“Ten were cleansed, were they not? Where are the other nine” (Lk 17:17)?
Jesus makes this statement to the Samaritan who fell at his feet praising God and thanking him for his healing. The other nine received the same physical healing. Some saw this man turn back and go to Jesus, yet each one of them continued on their way to see the priests as Jesus had directed them. The purpose of this was so that they could be pronounced clean, and so re-enter the life of communal worship and living among their people. I am sure they were ecstatic to do so.
Jesus healed all ten of their leprosy without even saying a word of healing, yet, the issue of salvation is for each individual to make. I am sure each of the ten received the same invitation. There were those who were probably so excited about the healing that they did not hear it, others may have but dismissed it, and a few, who heard it stronger, as did the Samaritan, could not quiet whatever mind noise that stopped them from doing something as simple as changing their course and coming back to say thank you. 
The Samaritan that comes to Jesus in gratitude experienced something deeper than his physical healing. He recognized God’s activity in his life, an opening to a relationship and communion with him. Jesus acknowledged this step of faith, of following this invitation from within and resisting any mind noise that may have tried to dissuade him when he said, “Stand up and go; your faith has saved you” (Luke 17:19).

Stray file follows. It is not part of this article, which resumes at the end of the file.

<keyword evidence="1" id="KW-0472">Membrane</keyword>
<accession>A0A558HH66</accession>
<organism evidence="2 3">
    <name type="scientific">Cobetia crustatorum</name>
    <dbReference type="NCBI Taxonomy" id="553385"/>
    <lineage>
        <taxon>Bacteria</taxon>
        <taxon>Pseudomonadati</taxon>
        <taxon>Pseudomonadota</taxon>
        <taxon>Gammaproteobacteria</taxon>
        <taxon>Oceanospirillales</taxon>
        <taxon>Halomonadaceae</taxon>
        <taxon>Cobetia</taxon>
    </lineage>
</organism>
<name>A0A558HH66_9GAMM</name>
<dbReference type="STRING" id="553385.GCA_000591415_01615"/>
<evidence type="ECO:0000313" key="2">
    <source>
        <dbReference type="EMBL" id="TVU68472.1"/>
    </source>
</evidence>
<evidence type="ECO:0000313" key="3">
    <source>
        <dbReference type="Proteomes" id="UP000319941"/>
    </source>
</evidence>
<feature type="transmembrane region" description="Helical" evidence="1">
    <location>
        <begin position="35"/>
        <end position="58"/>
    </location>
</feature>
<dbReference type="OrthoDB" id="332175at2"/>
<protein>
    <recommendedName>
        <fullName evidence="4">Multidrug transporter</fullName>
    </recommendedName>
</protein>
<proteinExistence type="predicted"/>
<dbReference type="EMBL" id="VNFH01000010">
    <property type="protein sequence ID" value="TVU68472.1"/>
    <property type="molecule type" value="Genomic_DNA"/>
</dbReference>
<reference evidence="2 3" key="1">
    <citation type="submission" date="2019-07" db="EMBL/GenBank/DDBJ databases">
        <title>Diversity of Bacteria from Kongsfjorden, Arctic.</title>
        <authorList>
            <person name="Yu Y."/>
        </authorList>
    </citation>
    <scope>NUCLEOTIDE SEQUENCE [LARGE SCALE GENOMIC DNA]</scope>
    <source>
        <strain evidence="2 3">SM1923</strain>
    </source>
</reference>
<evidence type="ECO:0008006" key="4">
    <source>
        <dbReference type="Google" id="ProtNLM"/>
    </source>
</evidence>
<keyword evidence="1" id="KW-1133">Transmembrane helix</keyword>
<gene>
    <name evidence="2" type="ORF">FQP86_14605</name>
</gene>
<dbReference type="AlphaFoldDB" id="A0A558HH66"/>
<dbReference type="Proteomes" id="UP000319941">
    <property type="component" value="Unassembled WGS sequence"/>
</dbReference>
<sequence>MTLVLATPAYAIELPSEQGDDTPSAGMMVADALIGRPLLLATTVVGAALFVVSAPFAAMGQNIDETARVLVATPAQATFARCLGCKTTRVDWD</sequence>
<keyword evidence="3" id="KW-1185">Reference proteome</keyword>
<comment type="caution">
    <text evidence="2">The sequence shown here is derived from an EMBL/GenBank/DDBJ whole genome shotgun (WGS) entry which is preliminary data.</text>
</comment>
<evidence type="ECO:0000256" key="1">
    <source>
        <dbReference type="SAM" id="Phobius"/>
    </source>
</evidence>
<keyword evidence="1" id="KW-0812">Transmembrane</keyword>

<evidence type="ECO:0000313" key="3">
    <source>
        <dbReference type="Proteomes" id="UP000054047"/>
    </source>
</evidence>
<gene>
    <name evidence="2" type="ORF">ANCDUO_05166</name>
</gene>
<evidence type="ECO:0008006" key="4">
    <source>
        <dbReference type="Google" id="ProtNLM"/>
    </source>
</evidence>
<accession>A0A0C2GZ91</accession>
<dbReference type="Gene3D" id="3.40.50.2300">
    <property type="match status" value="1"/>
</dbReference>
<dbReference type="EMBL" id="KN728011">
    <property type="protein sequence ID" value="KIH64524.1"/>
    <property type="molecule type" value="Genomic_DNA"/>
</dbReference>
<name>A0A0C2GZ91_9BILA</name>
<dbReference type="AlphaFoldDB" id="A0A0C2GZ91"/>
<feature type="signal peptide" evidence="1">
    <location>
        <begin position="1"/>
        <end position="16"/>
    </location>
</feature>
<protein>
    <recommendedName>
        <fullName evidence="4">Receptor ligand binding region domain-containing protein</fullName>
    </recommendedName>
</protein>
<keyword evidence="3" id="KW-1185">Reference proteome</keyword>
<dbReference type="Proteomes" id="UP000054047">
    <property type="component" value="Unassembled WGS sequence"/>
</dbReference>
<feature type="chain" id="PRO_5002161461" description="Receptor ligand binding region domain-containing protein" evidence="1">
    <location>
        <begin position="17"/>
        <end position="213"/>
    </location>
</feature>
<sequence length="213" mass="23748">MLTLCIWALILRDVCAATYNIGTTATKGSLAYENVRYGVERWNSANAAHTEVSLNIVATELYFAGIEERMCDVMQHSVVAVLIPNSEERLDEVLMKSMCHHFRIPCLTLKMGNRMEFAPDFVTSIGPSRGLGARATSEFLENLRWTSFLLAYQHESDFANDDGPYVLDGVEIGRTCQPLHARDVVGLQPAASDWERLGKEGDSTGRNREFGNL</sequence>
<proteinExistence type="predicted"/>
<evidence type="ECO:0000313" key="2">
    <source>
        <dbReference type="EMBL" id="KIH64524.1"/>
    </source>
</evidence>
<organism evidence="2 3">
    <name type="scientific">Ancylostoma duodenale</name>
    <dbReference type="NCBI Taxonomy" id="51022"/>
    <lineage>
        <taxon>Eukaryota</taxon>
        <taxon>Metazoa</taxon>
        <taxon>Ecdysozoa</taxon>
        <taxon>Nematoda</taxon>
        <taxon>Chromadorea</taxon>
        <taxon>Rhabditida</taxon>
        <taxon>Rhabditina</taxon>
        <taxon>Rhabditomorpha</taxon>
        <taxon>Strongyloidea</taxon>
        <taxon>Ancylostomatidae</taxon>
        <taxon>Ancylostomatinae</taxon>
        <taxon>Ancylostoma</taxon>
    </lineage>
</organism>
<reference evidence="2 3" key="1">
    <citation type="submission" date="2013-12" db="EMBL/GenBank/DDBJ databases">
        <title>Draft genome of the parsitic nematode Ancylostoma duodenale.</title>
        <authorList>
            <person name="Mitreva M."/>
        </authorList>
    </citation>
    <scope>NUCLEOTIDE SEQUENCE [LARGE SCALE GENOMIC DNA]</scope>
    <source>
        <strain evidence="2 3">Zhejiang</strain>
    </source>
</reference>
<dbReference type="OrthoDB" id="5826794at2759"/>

In answering the invitation that welled up from within, this man received more than just physical healing that day, he received salvation. This means not just that his body was restored and made whole again, but that the separation from his relationship with God had been reconciled. 
God invites us in so many small ways in the silence of our hearts to be more engaged in a relationship with him, in our own lives, and the lives of others. We too can crowd out the invitation by keeping ourselves busy, distracted, and/or diverted. We can hear the whisper but discount it outright for many selfish reasons, we can also believe the cacophony of mind noises that is fed by our fears, prejudgments, or apprehensions. Yet, we can also be like the Samaritan. We can hear and experience the invitation of God and act on his leading and so be saved. 
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Painting: “Jesus With the One Leper Who Returned to Give Thanks” by William Brassey Hole
Link for the Mass readings for Sunday, October 13, 2019

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